“The Dim Sum Field Guide” by Carolyn Phillips – an Interview

What exactly is that?

It’s a question that might cross the mind of anyone during their first afternoon of dim sum at a Chinese restaurant. This is a world of steaming carts that float by your tables, where people just order what’s fresh from the kitchen. If you’ve never heard of things like shaomai or xiaolongbao, and have no idea what they look like (or what you just put on your plate), how do you know what you’re eating?

Well, armed with The Dim Sum Field Guide by Carolyn Phillips, you can confidently dine in any dim sum restaurant.

Framed as a “field guide” (not unlike a field guide to birds), this book demystifies one of China’s most beloved culinary traditions and makes it accessible – and fun – for the average diner. You’ll find descriptions of every kind of dim sum (accompanied by cool retro drawings), so you’ll always know what you’re ordering. You’ll also appreciate Carolyn’s guidance on how to order your dim sum, along with the etiquette that everyone should know. It’s also small enough to fit into your purse or pocket, so you can discretely consult it under the table as those dim sum carts go by – and not miss a thing.

It’s my great pleasure to once again introduce you to Carolyn Phillips, author of The Dim Sum Field Guide.

Carolyn Phillips (photo by Jennifer Graham)

Here’s Carolyn Phillips’ bio from Amazon.com:

Carolyn Phillips is a food writer, scholar, and artist. She is the author of the fully illustrated All Under Heaven: Recipes from the 35 Cuisines of China (McSweeney’s + Ten Speed Press, August 2016) and The Dim Sum Field Guide: A Taxonomy of Dumplings, Buns, Meats, Sweets, and Other Specialties of the Chinese Teahouse (Ten Speed Press, August 2016).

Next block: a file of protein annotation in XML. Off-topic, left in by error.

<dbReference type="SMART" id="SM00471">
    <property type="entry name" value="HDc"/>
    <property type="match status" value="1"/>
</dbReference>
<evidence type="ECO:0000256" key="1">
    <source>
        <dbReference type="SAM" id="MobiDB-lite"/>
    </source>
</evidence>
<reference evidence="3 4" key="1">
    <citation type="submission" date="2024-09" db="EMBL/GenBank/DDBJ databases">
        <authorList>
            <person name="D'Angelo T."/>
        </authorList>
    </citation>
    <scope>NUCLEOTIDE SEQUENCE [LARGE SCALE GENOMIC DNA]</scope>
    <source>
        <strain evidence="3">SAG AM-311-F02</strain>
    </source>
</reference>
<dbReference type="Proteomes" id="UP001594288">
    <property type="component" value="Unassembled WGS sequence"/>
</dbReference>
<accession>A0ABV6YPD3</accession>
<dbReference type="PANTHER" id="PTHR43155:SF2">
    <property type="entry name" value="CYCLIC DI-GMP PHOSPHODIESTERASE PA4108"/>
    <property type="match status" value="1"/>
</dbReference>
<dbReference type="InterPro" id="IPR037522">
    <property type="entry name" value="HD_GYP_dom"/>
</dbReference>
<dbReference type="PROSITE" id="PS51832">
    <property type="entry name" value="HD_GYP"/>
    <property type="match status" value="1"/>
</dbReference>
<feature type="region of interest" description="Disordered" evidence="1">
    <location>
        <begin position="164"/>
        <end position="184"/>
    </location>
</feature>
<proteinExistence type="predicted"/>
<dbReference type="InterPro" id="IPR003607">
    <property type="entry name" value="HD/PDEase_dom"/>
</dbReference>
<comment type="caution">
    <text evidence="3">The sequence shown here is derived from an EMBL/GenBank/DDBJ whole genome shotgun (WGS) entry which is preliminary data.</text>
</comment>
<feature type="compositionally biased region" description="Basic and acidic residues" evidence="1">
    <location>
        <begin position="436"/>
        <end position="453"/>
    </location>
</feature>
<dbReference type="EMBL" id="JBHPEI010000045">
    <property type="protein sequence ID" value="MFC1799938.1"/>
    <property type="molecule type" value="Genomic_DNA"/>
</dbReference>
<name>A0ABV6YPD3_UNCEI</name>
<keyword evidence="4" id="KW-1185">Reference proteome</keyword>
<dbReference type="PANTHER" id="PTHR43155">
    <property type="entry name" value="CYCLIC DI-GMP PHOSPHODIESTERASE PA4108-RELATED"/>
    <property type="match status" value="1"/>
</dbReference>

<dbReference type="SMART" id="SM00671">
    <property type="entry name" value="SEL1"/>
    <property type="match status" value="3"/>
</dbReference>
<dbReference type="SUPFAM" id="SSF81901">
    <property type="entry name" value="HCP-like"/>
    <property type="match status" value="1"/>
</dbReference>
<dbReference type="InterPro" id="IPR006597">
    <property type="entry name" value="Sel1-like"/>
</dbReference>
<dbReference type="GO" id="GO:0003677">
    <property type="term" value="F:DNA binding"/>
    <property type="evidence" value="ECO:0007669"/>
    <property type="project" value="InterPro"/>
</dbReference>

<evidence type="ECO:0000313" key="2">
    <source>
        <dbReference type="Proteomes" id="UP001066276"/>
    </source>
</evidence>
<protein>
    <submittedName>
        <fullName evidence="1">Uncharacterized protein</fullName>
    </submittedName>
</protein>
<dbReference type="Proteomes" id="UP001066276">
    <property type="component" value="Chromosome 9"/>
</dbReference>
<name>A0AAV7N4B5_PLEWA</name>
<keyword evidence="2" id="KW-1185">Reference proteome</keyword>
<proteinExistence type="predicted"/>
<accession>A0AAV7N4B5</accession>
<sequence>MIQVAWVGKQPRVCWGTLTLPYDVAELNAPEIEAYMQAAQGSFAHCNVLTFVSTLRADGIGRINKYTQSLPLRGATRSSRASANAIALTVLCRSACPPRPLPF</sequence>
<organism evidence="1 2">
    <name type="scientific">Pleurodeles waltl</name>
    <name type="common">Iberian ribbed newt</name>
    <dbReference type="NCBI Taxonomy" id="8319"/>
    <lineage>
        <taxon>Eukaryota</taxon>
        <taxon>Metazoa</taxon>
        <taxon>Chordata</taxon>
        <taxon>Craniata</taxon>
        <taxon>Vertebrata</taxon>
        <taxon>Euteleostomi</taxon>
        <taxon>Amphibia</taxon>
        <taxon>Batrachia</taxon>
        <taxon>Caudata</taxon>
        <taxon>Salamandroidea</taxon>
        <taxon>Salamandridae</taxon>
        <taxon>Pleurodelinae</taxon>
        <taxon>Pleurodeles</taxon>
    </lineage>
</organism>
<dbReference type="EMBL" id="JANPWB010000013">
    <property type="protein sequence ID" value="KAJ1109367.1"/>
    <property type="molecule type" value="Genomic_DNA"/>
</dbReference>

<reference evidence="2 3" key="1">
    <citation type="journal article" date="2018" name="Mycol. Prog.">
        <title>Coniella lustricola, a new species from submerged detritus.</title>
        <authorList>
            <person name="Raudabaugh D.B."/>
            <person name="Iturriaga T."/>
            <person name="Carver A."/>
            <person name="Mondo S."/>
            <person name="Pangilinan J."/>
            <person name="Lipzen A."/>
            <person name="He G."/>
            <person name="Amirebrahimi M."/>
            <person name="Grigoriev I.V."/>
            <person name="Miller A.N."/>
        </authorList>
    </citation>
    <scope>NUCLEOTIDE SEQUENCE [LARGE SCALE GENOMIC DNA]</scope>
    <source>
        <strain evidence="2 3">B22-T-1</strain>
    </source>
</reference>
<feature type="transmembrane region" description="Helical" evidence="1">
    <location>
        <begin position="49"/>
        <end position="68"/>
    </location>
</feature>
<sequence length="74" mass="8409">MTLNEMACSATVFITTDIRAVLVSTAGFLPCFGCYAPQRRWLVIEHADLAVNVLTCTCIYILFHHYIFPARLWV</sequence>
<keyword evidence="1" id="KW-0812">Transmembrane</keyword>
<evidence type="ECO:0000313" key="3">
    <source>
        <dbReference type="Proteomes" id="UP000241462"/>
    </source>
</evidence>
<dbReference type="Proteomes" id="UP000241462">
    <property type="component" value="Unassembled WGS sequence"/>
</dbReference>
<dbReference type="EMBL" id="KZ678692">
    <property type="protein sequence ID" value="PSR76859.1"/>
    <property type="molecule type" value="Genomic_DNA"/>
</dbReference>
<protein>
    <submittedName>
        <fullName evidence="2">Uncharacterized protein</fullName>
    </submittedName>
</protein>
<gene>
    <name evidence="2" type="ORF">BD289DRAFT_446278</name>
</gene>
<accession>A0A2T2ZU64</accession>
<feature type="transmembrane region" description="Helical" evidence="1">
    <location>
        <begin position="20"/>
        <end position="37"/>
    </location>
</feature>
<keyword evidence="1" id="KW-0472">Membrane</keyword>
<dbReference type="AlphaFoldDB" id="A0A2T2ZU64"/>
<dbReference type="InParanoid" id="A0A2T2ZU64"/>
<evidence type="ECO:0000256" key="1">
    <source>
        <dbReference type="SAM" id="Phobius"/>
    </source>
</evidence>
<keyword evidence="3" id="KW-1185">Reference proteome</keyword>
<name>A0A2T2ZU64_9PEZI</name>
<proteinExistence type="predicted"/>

Her work has appeared in Saveur, Best Food Writing 2015, Lucky Peach, Gastronomica, Life & Thyme, Buzzfeed, Zester Daily, Alimentum, Huffington Post, Food52, and at the 2013 MAD Symposium. She has appeared on such podcasts as KCRW’s “Good Food,” PRI’s “The World,” and on Berkshire “Bookworld,” and has been interviewed by such outstanding newspapers as the San Jose Mercury News and the San Francisco Chronicle. Upcoming appearances include the Smithsonian, 92nd Street Y, San Francisco’s Litquake, Goop, and Bon Appetit.

You can learn more about Carolyn Phillips at her website MadameHuang.com, and follow her on Twitter (@madamehuang) and Instagram (@therealmadamehuang). The Dim Sum Field Guide is available on Amazon, where your purchase helps support this site.
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Tell us about the inspiration for this book.

My editor at McSweeney’s was working for Lucky Peach at the time, too, and she wanted me to contribute to the fourth issue, which had Chinatown as the theme. I tossed around a couple of ideas with the editors there, including something really off the wall – a field guide to dim sum – and that is the one they chose.

I have to confess, this is the first time I’ve ever heard of a culinary “field guide” — and I find the approach quite fun. Could you tell us more about how you came to envision this as a “field guide”?

Lucky Peach, especially in those first years, was really out there on the edge. No other food magazine was like it. You couldn’t pitch them a story on, say, flourless chocolate cake or blueberry muffins unless it had an unusual hook.